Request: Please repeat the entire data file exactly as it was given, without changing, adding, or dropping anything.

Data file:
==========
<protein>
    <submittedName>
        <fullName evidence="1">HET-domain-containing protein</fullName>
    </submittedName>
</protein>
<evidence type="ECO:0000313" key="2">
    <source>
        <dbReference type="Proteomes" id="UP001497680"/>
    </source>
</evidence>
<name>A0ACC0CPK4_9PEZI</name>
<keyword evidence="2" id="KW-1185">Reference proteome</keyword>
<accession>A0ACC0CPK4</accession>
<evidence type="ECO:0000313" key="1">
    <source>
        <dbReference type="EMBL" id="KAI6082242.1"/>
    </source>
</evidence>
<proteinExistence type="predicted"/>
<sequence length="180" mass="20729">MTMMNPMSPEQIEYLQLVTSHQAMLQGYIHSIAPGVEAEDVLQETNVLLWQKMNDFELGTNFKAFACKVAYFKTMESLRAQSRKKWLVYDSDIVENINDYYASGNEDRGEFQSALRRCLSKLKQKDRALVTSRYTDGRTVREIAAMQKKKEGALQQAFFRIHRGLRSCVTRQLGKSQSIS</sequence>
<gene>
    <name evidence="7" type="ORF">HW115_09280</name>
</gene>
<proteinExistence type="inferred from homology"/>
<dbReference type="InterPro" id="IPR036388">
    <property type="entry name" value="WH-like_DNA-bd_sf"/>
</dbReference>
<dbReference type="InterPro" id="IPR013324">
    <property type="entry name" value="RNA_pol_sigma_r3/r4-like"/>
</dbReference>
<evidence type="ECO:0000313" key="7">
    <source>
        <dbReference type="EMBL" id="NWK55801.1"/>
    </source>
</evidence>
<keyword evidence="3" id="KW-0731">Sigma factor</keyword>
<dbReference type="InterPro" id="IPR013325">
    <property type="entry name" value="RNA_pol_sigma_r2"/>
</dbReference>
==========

<protein>
    <submittedName>
        <fullName evidence="1">HET-domain-containing protein</fullName>
    </submittedName>
</protein>
<evidence type="ECO:0000313" key="2">
    <source>
        <dbReference type="Proteomes" id="UP001497680"/>
    </source>
</evidence>
<name>A0ACC0CPK4_9PEZI</name>
<keyword evidence="2" id="KW-1185">Reference proteome</keyword>
<accession>A0ACC0CPK4</accession>
<evidence type="ECO:0000313" key="1">
    <source>
        <dbReference type="EMBL" id="KAI6082242.1"/>
    </source>
</evidence>
<proteinExistence type="predicted"/>
<sequence length="180" mass="20729">MTMMNPMSPEQIEYLQLVTSHQAMLQGYIHSIAPGVEAEDVLQETNVLLWQKMNDFELGTNFKAFACKVAYFKTMESLRAQSRKKWLVYDSDIVENINDYYASGNEDRGEFQSALRRCLSKLKQKDRALVTSRYTDGRTVREIAAMQKKKEGALQQAFFRIHRGLRSCVTRQLGKSQSIS</sequence>
<gene>
    <name evidence="7" type="ORF">HW115_09280</name>
</gene>
<proteinExistence type="inferred from homology"/>
<dbReference type="InterPro" id="IPR036388">
    <property type="entry name" value="WH-like_DNA-bd_sf"/>
</dbReference>
<dbReference type="InterPro" id="IPR013324">
    <property type="entry name" value="RNA_pol_sigma_r3/r4-like"/>
</dbReference>
<evidence type="ECO:0000313" key="7">
    <source>
        <dbReference type="EMBL" id="NWK55801.1"/>
    </source>
</evidence>
<keyword evidence="3" id="KW-0731">Sigma factor</keyword>
<dbReference type="InterPro" id="IPR013325">
    <property type="entry name" value="RNA_pol_sigma_r2"/>
</dbReference>